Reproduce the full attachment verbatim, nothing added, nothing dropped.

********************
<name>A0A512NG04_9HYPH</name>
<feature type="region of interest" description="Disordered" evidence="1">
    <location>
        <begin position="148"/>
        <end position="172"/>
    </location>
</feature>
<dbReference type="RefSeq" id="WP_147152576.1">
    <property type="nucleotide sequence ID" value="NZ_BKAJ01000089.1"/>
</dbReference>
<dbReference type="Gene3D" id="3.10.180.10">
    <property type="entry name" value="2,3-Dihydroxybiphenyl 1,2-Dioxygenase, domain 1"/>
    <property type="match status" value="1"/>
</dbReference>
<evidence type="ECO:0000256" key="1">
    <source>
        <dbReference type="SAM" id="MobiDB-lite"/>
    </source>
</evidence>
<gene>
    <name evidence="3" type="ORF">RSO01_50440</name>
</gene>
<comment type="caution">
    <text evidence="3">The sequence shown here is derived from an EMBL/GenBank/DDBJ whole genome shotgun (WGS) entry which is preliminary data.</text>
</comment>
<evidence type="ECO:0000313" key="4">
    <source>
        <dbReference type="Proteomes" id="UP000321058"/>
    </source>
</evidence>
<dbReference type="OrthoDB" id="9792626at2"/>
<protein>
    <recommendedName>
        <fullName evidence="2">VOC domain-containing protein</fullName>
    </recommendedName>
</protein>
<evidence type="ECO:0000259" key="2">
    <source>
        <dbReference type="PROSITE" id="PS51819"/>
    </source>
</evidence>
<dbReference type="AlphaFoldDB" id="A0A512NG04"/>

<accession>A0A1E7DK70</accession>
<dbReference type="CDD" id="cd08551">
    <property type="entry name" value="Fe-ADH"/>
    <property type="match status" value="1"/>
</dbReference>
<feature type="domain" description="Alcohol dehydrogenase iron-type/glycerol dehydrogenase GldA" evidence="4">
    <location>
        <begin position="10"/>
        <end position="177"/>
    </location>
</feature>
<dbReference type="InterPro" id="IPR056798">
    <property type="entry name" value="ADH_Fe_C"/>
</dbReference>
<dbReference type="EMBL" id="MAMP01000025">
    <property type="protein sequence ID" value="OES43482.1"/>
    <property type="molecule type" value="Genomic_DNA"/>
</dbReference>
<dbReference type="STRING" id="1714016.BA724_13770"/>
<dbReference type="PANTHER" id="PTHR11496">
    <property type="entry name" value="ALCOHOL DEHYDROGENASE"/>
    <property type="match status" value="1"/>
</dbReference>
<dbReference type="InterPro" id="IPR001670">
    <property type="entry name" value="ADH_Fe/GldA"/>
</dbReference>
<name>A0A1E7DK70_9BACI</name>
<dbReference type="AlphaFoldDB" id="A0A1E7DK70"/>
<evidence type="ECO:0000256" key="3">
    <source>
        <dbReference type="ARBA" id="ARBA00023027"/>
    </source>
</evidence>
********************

<name>A0A512NG04_9HYPH</name>
<feature type="region of interest" description="Disordered" evidence="1">
    <location>
        <begin position="148"/>
        <end position="172"/>
    </location>
</feature>
<dbReference type="RefSeq" id="WP_147152576.1">
    <property type="nucleotide sequence ID" value="NZ_BKAJ01000089.1"/>
</dbReference>
<dbReference type="Gene3D" id="3.10.180.10">
    <property type="entry name" value="2,3-Dihydroxybiphenyl 1,2-Dioxygenase, domain 1"/>
    <property type="match status" value="1"/>
</dbReference>
<evidence type="ECO:0000256" key="1">
    <source>
        <dbReference type="SAM" id="MobiDB-lite"/>
    </source>
</evidence>
<gene>
    <name evidence="3" type="ORF">RSO01_50440</name>
</gene>
<comment type="caution">
    <text evidence="3">The sequence shown here is derived from an EMBL/GenBank/DDBJ whole genome shotgun (WGS) entry which is preliminary data.</text>
</comment>
<evidence type="ECO:0000313" key="4">
    <source>
        <dbReference type="Proteomes" id="UP000321058"/>
    </source>
</evidence>
<dbReference type="OrthoDB" id="9792626at2"/>
<protein>
    <recommendedName>
        <fullName evidence="2">VOC domain-containing protein</fullName>
    </recommendedName>
</protein>
<evidence type="ECO:0000259" key="2">
    <source>
        <dbReference type="PROSITE" id="PS51819"/>
    </source>
</evidence>
<dbReference type="AlphaFoldDB" id="A0A512NG04"/>

<accession>A0A1E7DK70</accession>
<dbReference type="CDD" id="cd08551">
    <property type="entry name" value="Fe-ADH"/>
    <property type="match status" value="1"/>
</dbReference>
<feature type="domain" description="Alcohol dehydrogenase iron-type/glycerol dehydrogenase GldA" evidence="4">
    <location>
        <begin position="10"/>
        <end position="177"/>
    </location>
</feature>
<dbReference type="InterPro" id="IPR056798">
    <property type="entry name" value="ADH_Fe_C"/>
</dbReference>
<dbReference type="EMBL" id="MAMP01000025">
    <property type="protein sequence ID" value="OES43482.1"/>
    <property type="molecule type" value="Genomic_DNA"/>
</dbReference>
<dbReference type="STRING" id="1714016.BA724_13770"/>
<dbReference type="PANTHER" id="PTHR11496">
    <property type="entry name" value="ALCOHOL DEHYDROGENASE"/>
    <property type="match status" value="1"/>
</dbReference>
<dbReference type="InterPro" id="IPR001670">
    <property type="entry name" value="ADH_Fe/GldA"/>
</dbReference>
<name>A0A1E7DK70_9BACI</name>
<dbReference type="AlphaFoldDB" id="A0A1E7DK70"/>
<evidence type="ECO:0000256" key="3">
    <source>
        <dbReference type="ARBA" id="ARBA00023027"/>
    </source>
</evidence>